1. The author incorrectly IDed the Chemistry Prof who wrote about this in the fall as an economist when it was the economics deparment that later wrote the letter welcoming all students in their classes regardless of races ie white, sex ie male, sports affliation etc.

2. The author probably generalized too much about the academic credentials of the signees based on race. I have not looked but I am sure there are some black members of the 88 gangsters with very solid intellectual contributions and some white signees who like some of the black signees try to politically justify their inclusion on the Duke faculty.

3. I really liked his assertion that the 88 gangsters or their official arm the CCI want to be Committee on Public Safety. I an certainly believe they would like the death penalty for heretics to the PC religion or at least to guillotine the academic careers of the heretics.

4. As for what the public can do. They can first and for most make Duke SUFFER until Duke reforms. That is suffer in donations and applications etc. I know for Duke alums and other with an emotional commitment to Duke this is tough particularly that there are similar faculty factions many other places, but this is the most outrageous high profile example of PC running amuck on campus and if it goes unsanctioned it will encourage worse behavior.

Another thing the public can do is send your children to different schools. There are lots of relatively new religious or other private schools that are not dominated by PC. Pick the one closest to your views and send your child there.

Alternatively send you child to a state school and monitor what they are taking. Even if you child is now at Duke and your best choice is for them to finish, take control of their schedule. Make sure they don't take angry studies or other classes that are EASY high grade in exchange for listenning to and spitting back the propoganda in them. That is the deal the average student makes. They take these worthless classes because they are easy, the lead to a high grade and a higher GPA and allow you to work harder in your serious courses.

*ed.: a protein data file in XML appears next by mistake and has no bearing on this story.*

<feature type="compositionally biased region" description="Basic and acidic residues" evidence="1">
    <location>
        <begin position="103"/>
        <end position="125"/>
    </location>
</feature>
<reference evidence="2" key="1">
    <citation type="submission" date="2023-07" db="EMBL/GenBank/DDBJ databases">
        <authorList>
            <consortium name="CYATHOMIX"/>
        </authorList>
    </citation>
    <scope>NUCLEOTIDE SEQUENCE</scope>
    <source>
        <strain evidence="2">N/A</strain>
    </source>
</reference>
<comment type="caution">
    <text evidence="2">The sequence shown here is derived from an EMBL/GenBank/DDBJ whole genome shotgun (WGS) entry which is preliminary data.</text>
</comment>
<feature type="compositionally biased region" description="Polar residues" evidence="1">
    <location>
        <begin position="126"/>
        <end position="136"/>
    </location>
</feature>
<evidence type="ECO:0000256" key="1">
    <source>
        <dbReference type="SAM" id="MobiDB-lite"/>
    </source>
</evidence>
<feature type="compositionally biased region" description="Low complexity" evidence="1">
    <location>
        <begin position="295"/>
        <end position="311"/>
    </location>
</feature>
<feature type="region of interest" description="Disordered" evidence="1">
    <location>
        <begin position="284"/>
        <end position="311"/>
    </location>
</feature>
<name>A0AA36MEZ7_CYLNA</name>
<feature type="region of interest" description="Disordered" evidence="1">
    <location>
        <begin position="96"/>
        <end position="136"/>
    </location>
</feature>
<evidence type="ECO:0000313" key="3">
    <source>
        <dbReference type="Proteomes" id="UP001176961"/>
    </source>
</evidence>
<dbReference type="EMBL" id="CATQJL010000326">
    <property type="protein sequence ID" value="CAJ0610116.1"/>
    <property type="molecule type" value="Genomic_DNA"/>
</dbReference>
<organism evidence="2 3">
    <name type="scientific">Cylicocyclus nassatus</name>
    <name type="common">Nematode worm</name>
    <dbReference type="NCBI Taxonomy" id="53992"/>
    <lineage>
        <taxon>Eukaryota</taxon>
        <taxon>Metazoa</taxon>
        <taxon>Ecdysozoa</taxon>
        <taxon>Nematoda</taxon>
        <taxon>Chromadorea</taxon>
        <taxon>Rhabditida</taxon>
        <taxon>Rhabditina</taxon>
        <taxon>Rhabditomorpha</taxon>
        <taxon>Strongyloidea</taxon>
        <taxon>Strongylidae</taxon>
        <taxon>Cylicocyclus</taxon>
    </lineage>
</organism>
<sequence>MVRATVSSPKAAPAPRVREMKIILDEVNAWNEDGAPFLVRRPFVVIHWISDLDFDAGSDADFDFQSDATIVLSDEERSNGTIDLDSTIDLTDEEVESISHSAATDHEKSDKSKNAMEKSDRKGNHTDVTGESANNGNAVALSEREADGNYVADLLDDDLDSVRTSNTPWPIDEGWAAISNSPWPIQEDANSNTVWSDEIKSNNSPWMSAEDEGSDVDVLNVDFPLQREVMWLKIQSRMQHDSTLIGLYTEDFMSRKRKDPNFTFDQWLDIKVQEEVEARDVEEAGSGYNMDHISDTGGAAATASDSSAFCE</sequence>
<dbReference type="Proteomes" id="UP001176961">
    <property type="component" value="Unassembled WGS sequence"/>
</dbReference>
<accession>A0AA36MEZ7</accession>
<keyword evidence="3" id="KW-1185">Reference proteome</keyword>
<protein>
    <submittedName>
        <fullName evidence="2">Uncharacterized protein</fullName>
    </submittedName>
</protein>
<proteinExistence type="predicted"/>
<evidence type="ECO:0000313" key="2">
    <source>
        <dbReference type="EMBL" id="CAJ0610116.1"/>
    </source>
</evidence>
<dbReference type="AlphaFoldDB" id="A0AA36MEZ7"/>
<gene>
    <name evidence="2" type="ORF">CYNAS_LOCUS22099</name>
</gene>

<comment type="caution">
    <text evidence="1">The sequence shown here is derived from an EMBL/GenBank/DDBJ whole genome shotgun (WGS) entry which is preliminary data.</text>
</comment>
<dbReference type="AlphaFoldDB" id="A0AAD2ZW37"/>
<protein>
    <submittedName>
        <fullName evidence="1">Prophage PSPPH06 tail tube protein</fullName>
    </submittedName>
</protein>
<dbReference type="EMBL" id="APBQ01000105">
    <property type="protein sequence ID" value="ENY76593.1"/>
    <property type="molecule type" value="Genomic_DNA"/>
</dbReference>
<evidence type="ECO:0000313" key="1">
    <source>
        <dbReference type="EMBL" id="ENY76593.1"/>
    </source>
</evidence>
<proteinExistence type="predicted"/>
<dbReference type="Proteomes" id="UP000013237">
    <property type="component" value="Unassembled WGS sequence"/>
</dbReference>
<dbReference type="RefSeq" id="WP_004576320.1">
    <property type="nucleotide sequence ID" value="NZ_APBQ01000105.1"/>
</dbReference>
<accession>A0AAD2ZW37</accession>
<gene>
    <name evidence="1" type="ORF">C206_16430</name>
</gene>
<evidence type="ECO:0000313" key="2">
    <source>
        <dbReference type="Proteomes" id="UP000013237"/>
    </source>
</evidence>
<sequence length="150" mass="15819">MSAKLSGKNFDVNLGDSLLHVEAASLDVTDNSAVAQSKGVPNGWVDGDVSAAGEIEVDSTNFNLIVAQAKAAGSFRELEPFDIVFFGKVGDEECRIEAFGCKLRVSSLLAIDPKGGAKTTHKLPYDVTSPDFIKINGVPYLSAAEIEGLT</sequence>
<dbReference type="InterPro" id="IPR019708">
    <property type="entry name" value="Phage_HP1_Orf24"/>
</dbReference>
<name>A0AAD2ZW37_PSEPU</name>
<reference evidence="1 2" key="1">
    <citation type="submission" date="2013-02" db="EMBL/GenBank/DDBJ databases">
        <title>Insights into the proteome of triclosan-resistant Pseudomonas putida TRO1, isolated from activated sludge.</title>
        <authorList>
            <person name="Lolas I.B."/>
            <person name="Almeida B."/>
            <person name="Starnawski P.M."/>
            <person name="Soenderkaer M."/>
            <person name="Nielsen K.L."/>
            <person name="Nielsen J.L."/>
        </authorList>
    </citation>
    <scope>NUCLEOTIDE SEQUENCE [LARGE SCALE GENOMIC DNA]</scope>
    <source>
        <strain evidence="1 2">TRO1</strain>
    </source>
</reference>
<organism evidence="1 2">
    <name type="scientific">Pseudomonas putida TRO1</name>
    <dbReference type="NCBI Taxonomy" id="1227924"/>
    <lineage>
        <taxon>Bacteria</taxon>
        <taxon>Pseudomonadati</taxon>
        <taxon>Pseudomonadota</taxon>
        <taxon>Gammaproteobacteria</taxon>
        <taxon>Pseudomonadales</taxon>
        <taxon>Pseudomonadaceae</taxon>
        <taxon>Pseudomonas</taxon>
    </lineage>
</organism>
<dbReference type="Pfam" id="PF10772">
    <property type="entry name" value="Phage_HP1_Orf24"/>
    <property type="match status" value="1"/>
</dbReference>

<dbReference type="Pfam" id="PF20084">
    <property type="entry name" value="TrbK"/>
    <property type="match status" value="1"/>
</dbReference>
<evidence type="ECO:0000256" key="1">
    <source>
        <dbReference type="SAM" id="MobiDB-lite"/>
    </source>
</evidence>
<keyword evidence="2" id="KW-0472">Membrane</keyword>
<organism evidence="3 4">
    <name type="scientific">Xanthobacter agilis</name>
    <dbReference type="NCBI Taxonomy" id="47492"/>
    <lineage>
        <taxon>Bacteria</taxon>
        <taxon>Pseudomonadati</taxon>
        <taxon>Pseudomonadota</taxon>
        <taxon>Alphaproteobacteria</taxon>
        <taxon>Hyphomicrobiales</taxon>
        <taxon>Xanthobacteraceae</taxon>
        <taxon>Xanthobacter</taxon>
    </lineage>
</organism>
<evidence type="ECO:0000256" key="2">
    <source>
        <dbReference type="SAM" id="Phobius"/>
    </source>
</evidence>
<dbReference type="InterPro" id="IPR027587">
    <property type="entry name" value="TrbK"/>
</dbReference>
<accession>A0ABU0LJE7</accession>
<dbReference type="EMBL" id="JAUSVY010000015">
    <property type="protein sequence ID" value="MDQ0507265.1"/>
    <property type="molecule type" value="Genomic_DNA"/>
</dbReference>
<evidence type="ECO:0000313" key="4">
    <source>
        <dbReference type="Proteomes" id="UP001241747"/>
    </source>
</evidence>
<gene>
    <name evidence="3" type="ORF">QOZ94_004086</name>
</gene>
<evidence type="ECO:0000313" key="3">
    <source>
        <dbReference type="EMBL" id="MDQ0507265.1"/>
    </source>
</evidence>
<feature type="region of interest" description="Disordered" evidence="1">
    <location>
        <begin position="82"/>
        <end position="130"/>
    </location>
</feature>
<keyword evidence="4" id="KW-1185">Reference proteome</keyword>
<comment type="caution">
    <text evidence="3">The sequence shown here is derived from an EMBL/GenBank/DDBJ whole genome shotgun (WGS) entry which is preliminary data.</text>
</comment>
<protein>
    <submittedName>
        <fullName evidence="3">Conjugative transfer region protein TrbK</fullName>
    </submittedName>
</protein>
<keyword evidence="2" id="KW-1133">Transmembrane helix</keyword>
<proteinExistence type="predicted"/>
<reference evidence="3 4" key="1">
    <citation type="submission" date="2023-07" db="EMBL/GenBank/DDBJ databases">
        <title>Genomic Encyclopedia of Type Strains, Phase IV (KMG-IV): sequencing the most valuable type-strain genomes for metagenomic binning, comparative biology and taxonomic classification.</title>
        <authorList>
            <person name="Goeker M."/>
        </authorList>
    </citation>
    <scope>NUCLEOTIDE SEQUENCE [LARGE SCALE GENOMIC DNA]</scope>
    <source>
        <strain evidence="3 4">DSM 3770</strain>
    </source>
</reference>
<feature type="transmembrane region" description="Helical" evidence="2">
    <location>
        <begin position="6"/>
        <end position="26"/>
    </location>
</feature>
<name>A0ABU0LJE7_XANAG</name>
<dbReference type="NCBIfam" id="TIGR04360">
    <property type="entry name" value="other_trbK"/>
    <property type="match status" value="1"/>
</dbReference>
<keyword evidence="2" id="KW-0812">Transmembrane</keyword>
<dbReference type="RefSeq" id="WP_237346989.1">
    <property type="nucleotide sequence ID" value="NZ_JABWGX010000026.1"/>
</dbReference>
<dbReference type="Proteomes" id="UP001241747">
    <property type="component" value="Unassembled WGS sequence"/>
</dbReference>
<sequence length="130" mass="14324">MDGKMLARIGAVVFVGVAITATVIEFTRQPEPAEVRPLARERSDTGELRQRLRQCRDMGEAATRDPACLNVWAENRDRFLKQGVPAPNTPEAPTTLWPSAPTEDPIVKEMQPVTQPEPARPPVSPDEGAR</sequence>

Anonymous said...

Richard Spencer does present a compelling piece and if nothing else culturally positions this Gang of 88. Spencer is very courageous because he is still in school and seeking his PhD and no one should doubt that these 88 thugs will attempt to deny him that. They have a very jaundiced view of academic freedom and free speech.

There is a very simple solution to this problem but Brodhead does not have the fortitude to do it. Every one of these 88 people has overstepped their fiduciary responsibilities according to the faculty guide.

Therefore they should be cited by the President, made to admit their mistakes, or be terminated. Then let them fight it in court. There is a difference between legitimate education and pure hate. And there is not place on any campus including Duke for pure hate. Fire them and make it an example.

Anonymous said...

Chafe’s infamous Chronicle op-ed, which argued that the whites who lynched Emmett Till provided the appropriate historical context through which to view the lacrosse players’ behavior, captured the sentiment.

That's a remarkably stupid assertion of historical context, especially from a professor of history. The whole "gang rape" claim was hugely implausible just from the context. Chafe is living in a fantasy world. Too bad his hateful fantasies are hurting real people.

Walter Cronanty said...

As one who, well over a decade ago, taught for approximately 5 years, as an adjunct, "First Amendment Rights" at an urban Law School, and who, for at least four of those years, read the circular for the organization that recruits law school professors which provided, quite blatantly, that white, heterosexual males need not apply, I applaud the article - but add: What do you expect?

Gary Packwood said...

CCI Item for consideration